Blair Waldorf Salad 1,189 posts

    It’s a restaurant but with a cover charge. I feel we are triangulating on the USP of a good lounge; that being does it keep one well away from riffraff. Riffraff obviously being subjectively defined. I am reminded of my first visit to Dubai when I saw the tram and the metro had separate Gold Class carriages at about 4 times the price of standard. Why would that be needed on public transport, I wondered. After one day in standard I’d bought up to Gold.

    jj 560 posts

    @executiveclubber, it’s about the environment. A restaurant is primarily about eating, so is full of tables and chairs and you’re expected to move on when the food is finished. I’m talking about a place where the food is incidental, and the primary purpose is to give a comfortable place where you can relax. In an airport, one often has 3 hours or more to spend in the lounge. No airport restaurant would stay in business for long if it made sofas available to people for that long.

    dundj 106 posts

    I suppose there could be a question of could an airport group offer lounges at all of its airports as a membership, which you pay an annual fee for that is significant enough to only be for those who would be travelling on a highly frequent basis. Also giving private security channels too.

    The lounges would be of a much higher quality than the contract lounges, and better than an airline lounge too. Including restaurant quality a la carte food, premium drinks, high quality comfortable seating, not to forget good toilet and shower facilities. Plus, staff giving individual boarding calls in person. In addition, if you wanted duty free purchases these could be brought to you at the lounge from the shop(s) you want.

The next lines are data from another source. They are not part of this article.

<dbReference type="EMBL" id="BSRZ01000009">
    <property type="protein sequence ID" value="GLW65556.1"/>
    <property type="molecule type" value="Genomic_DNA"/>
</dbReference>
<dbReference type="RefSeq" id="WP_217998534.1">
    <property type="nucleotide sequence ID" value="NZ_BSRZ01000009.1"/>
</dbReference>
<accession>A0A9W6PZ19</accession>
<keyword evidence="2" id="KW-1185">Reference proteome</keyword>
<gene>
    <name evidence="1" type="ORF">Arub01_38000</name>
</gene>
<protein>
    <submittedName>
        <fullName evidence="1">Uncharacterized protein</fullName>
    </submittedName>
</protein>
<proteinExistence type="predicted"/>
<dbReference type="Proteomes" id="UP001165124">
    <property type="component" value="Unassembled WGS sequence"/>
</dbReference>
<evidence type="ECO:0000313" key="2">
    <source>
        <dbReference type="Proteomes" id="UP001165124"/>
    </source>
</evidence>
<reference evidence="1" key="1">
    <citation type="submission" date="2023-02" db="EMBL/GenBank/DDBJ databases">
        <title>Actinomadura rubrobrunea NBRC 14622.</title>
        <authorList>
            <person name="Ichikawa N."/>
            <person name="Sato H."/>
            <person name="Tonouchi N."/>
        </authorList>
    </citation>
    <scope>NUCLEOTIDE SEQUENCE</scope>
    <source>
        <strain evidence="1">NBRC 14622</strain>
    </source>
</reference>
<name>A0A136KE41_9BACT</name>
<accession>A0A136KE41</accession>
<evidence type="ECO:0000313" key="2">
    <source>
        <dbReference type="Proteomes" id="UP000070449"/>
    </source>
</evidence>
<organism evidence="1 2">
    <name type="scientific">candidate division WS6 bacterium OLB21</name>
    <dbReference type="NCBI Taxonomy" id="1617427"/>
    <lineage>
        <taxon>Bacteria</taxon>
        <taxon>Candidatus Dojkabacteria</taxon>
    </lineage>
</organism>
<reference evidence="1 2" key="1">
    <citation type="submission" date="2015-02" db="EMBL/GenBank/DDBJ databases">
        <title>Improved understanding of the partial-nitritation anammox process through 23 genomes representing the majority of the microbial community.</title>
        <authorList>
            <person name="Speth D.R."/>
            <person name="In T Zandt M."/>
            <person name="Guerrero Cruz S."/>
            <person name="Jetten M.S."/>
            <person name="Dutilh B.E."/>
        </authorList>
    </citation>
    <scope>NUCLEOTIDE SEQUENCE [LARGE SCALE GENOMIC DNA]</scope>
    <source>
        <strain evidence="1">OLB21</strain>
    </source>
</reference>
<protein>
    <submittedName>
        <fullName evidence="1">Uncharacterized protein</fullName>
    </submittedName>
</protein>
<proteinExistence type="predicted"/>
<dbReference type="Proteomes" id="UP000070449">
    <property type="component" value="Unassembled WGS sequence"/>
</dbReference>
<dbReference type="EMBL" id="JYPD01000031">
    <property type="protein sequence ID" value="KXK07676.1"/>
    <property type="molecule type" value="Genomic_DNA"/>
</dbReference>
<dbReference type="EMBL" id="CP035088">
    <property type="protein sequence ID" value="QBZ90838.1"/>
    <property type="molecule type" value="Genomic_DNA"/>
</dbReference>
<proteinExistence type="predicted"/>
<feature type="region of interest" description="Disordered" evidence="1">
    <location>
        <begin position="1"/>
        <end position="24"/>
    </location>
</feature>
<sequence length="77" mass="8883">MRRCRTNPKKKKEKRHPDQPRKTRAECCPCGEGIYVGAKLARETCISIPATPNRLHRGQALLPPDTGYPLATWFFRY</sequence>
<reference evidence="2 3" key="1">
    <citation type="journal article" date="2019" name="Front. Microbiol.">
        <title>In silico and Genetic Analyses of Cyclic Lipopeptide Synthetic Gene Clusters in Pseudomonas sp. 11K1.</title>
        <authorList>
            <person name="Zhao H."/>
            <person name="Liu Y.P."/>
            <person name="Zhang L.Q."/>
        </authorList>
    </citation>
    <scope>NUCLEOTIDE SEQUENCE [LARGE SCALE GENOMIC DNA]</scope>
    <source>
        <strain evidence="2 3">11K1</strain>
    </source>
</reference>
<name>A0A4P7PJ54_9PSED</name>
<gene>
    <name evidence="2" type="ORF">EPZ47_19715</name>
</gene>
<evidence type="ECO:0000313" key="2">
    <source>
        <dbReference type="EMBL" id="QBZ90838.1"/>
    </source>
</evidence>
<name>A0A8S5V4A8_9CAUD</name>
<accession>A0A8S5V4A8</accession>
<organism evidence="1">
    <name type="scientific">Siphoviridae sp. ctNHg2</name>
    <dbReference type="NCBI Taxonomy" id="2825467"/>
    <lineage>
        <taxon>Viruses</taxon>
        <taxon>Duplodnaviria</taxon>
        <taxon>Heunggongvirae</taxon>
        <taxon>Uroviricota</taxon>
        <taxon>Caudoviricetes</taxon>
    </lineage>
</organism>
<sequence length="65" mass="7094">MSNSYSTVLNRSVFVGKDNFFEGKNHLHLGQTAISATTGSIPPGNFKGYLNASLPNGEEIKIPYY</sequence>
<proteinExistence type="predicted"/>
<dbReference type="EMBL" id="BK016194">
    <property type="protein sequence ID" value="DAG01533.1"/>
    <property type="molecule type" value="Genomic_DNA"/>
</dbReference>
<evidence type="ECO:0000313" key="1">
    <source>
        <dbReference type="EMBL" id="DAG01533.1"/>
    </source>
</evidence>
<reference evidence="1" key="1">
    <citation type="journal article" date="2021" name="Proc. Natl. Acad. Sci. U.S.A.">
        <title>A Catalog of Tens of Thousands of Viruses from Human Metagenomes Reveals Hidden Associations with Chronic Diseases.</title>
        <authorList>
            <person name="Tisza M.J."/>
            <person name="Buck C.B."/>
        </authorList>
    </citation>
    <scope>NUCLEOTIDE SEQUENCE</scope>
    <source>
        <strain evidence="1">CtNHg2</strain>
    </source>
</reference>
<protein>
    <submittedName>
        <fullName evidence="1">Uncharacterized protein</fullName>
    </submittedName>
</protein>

Question would be, what would people be prepared to pay to become a member of something like this on an annual basis?

    Londonsteve 213 posts

    Would be interesting to know if there is a market for a genuinely premium lounge offer. Something like for say £60-75 per person you get at-seat service of premium drinks (real champagne, bartender-mixed cocktails, interesting beers, wines that retail at £25-30 a bottle), excellent snacks (I’m thinking high quality cheese & charcuterie, canapés, etc), option to pay for freshly-cooked restaurant-that-you’d-actually-visit-at-home quality food, guaranteed maximum of 70% seat occupancy, service by people who have actual hospitality experience. I think in major cities you’d have a decent base of people prepared to pay that just to get away from the riff raff for a couple of hours.

    You’ve just described the Qantas lounge at T3. Anyone can enter, I think the price is £65 for 3 hours. Anyone with a bit of an appetite that drinks alcohol will get their money’s worth, while enjoying a smart environment away from the airport melee. The best time, in my opinion, is during breakfast service from 8 am when there’s full table service with a variety of good brunch options without getting too busy. The Dreamliner that does the morning non-stop service to Perth has finite premium capacity so there’s plenty of space to spread out. Bit harder in the evening before the QF2 departure as the 380 has a lot of First and Business seats. Between these times (a downtime of 4-5 hours, depending on whether it’s the winter or summer timetable) I wouldn’t pay money to enter as there’s only a buffet on offer.